Academic growth and administrative funding challenges in budget
Support for core science infrastructure planning at Memorial University and new funding for its Faculty of Engineering and Applied Science and the Marine Institute were among the highlights of the provincial budget according to the institution's president, Dr. Gary Kachanoski.
But the president also pointed out that the budget includes cuts to administrative funding that were expected as part of the government's austerity program. He also expressed concerns regarding cuts to anticipated funding to deal with the university's deferred maintenance problem.
"One of our major priorities is the development of new core science learning and research facilities," said Dr. Kachanoski. "Memorial's existing science infrastructure was largely developed in the 1960s. This budget will enable us to start the planning process for creating more 21st-century facilities to grow our research and education programs and to support the future diversification of the province's economy."
The budget specifically mentioned infrastructure planning. It stated: "The Government of Newfoundland and Labrador recognizes the critical role of modern infrastructure at Memorial University to propel its economic strategy, especially related to ocean science and technology. The provincial government will work closely with Memorial to identify priorities and begin the planning process for future projects."
Dr. Kachanoski welcomed the initiative: "We look forward to working with government and others in the science and tech community in the province to develop the plans for this much-needed infrastructure renewal program."
On the administrative side, Memorial will have to find about $3 million per year in cost savings from the funding it receives from the Department of Advanced Education and Skills. The university's Faculty of Medicine, whose funding comes from the Department of Health and Community Services, has been asked to find an additional $850,000 per year in administrative savings.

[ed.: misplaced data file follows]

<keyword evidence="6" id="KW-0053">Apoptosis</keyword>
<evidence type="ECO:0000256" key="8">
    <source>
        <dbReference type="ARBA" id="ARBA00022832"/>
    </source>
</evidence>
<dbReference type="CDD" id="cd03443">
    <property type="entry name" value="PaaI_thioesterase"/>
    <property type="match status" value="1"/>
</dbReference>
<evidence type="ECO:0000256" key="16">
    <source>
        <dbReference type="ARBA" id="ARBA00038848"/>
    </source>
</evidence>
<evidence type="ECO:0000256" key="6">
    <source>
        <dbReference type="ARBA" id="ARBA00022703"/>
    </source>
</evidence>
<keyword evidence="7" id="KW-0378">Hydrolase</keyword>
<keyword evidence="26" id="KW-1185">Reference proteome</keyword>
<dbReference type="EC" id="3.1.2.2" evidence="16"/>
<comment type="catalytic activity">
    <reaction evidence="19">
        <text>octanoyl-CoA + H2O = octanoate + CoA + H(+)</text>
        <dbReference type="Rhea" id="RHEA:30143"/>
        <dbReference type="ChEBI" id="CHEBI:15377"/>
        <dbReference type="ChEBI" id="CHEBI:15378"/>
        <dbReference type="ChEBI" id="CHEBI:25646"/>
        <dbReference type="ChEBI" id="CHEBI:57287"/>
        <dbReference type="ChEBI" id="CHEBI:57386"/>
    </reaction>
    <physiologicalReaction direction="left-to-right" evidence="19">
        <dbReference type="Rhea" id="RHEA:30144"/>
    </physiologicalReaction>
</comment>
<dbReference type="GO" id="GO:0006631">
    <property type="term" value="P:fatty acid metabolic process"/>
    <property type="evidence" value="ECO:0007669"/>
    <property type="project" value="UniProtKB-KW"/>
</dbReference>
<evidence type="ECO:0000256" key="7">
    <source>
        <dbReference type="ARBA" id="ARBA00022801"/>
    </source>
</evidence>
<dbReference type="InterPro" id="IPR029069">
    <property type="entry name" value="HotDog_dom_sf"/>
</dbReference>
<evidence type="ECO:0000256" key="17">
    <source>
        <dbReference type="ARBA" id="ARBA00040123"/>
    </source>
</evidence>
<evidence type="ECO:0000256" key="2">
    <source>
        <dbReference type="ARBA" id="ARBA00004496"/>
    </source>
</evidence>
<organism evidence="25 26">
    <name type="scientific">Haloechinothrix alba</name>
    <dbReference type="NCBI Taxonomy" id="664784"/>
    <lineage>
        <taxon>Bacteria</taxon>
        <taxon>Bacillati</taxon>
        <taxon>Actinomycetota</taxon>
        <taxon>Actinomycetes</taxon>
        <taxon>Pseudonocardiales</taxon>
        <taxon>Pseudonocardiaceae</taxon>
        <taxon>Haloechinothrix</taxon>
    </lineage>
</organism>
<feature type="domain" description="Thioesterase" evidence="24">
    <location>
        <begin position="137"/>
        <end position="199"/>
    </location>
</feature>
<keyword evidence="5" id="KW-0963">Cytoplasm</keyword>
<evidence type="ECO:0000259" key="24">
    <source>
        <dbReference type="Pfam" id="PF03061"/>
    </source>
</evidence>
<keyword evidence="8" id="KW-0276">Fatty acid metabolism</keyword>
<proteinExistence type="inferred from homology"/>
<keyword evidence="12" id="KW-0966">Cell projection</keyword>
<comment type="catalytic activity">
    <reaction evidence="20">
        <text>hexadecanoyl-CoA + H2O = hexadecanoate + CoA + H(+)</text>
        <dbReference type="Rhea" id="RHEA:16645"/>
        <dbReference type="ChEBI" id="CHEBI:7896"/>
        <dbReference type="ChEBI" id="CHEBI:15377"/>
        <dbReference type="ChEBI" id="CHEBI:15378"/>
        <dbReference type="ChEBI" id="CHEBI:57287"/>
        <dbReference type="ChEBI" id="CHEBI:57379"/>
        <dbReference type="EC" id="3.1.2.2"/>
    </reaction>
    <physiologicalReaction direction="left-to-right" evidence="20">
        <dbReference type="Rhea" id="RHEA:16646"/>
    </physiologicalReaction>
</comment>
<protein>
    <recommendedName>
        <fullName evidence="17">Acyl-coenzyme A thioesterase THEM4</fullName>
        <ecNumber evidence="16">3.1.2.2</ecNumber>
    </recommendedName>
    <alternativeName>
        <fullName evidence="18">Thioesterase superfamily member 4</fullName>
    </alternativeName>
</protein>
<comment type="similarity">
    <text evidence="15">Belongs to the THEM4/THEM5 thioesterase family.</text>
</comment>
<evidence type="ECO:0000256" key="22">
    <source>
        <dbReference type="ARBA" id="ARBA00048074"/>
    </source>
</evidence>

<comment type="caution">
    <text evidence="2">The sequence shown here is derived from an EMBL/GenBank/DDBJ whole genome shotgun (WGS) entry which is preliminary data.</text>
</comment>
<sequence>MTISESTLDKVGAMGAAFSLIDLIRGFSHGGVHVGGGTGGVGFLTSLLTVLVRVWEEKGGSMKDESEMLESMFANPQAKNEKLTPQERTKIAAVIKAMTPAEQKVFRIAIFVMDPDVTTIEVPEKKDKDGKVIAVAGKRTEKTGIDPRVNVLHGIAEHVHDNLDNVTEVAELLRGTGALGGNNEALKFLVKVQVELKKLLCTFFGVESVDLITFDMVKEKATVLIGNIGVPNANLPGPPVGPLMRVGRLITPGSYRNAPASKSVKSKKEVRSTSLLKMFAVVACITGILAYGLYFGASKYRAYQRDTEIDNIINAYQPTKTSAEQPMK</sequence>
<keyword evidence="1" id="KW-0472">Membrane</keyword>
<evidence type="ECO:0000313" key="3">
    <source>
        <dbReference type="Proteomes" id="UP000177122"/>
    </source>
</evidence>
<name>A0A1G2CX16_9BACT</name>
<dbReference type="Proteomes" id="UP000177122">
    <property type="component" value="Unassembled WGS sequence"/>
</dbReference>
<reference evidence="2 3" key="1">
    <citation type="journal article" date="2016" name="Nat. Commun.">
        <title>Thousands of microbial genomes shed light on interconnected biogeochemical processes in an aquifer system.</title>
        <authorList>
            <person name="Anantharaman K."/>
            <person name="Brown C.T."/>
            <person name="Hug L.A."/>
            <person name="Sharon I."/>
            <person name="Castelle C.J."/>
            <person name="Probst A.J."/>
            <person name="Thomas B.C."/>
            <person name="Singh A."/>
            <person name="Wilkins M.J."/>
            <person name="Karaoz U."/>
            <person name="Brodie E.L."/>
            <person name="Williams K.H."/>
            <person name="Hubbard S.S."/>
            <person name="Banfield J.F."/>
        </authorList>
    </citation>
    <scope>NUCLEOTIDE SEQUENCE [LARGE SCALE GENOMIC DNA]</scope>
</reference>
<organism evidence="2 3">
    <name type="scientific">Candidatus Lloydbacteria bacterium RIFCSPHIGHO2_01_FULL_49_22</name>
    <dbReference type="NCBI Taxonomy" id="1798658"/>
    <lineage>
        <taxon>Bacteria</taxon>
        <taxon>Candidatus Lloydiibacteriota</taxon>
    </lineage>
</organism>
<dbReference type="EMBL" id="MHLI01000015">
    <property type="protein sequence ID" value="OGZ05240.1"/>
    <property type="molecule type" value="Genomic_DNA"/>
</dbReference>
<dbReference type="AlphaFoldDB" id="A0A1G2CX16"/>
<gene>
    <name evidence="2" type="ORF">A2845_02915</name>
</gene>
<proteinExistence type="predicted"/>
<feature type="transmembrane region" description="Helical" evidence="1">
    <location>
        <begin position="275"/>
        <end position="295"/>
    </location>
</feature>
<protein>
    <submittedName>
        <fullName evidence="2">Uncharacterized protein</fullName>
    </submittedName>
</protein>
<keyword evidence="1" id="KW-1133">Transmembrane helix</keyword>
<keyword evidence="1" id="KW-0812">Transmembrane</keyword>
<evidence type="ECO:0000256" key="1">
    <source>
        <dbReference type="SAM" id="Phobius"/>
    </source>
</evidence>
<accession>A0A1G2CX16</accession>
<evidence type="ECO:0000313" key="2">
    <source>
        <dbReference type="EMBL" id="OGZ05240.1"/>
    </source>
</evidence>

"While this will be challenging, to an extent this was expected," said Dr. Kachanoski, "especially after the pre-budget comments from the government. Like all other government-funded entities we will have to find those savings.
We're going to focus on administrative savings and ensure that the impact on academic programming and student academic activities is minimal, if at all."
The provincial budget also provided funding for a number of operational initiatives at Memorial. Over $2 million was allocated to increase base funding at the Marine Institute for new and expanded educational programming, research and student services for continued growth in the oceans sector. A further $1.7 million base budget is being made available for expansion of the Faculty of Engineering and Applied Science, enabling enrolment growth, recruitment and enhanced co-operative placement services.
"These are both areas where we had indicated that we need to see growth, especially as Memorial works with government and industry to further advance the ocean technology sector in the province," he said.
The budget included a continuation of the tuition fee freeze at the university, which is coupled with the allocation of special funding that the province provides to ensure the university's operating budget is not negatively affected as a result of the ongoing freeze.